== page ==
Google Maps may now start prompting users to identify and rate food that they’ve photographed at restaurants, according to Australian blog Ausdroid.
It’s not just about where you’re going anymore, it’s also about what you’re eating when you get there.
Google Maps seems to now be requesting users to identify their food and give it a thumbs up or down.
The Ausdroid report displays screenshots and details the prompts that were asked for.
“When you add a new photo, Maps will ask you to name the dish and present you with a fairly comprehensive list of meals as autocomplete options. In the three attempts I made at this, it didn’t recognize ‘pork dim sum’ but did recognize ‘porridge’ and even ‘deep fried ice cream’. After you’ve named the dish, Maps will also ask you to recommend it with a simple thumb up/down rating.”
It’s probably all part of the bigger Google picture.
Google’s recent developer conference I/O revealed a lot about the tech giant’s vision for the future, a lot of it revolving around AI.
Information we provide through clicks, searches and check-ins give Google’s AI technology the ability to learn who we are, where we go and what we like. Although this may feel slightly daunting in regards to privacy, it does come with its advantages.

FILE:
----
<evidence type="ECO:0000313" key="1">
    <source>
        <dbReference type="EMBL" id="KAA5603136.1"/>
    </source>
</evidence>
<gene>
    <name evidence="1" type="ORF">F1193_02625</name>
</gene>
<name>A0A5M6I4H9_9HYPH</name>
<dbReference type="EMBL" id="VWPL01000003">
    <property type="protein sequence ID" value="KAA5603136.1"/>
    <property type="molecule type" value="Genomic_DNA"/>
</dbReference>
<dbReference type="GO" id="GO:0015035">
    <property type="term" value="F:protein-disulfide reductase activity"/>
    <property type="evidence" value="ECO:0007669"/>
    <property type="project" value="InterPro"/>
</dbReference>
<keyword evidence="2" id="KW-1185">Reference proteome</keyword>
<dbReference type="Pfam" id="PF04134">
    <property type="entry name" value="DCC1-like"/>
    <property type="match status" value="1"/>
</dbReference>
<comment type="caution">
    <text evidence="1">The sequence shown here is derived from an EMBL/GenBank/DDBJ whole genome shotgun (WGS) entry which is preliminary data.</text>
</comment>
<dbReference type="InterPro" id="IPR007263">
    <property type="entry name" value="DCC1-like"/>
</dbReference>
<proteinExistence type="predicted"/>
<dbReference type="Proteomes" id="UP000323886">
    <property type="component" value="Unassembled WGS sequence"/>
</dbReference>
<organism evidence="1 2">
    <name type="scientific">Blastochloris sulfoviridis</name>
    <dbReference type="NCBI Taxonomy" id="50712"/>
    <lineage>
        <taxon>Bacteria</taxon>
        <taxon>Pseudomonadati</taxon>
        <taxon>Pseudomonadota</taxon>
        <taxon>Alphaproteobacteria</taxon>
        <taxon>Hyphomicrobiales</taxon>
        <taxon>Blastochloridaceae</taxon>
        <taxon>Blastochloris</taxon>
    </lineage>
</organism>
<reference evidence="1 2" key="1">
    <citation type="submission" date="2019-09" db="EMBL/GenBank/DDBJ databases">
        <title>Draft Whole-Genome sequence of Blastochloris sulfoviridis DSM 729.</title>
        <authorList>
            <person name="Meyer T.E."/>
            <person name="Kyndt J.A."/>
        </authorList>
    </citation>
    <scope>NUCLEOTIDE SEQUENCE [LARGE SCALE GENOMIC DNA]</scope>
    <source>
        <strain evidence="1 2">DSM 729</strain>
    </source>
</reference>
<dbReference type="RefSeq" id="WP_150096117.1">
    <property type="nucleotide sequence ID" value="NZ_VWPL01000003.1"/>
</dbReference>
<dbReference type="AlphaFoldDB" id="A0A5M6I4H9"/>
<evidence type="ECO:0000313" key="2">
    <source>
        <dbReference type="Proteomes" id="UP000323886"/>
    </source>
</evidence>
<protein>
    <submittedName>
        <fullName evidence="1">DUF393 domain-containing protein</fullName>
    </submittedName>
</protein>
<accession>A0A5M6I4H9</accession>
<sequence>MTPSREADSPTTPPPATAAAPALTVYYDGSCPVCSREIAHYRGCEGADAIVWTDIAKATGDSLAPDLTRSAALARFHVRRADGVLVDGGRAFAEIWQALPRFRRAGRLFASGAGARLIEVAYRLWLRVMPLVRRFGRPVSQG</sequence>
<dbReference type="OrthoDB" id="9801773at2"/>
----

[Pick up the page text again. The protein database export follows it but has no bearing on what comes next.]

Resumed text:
Rolling out soon on the Google Maps app is a tailor-made “Match” feature that suggests how likely you are to enjoy a place and why. An “explore” tab will keep users updated on what’s hot in their neighborhood, be it dining options, events or activities. Not to mention a “Foodie List”, should you want to follow the tastemakers.
As for labeling and rating your meals, Ausdroid’s seems to be the first report on the feature and remains unconfirmed, but it does seem like something the tech giant would do.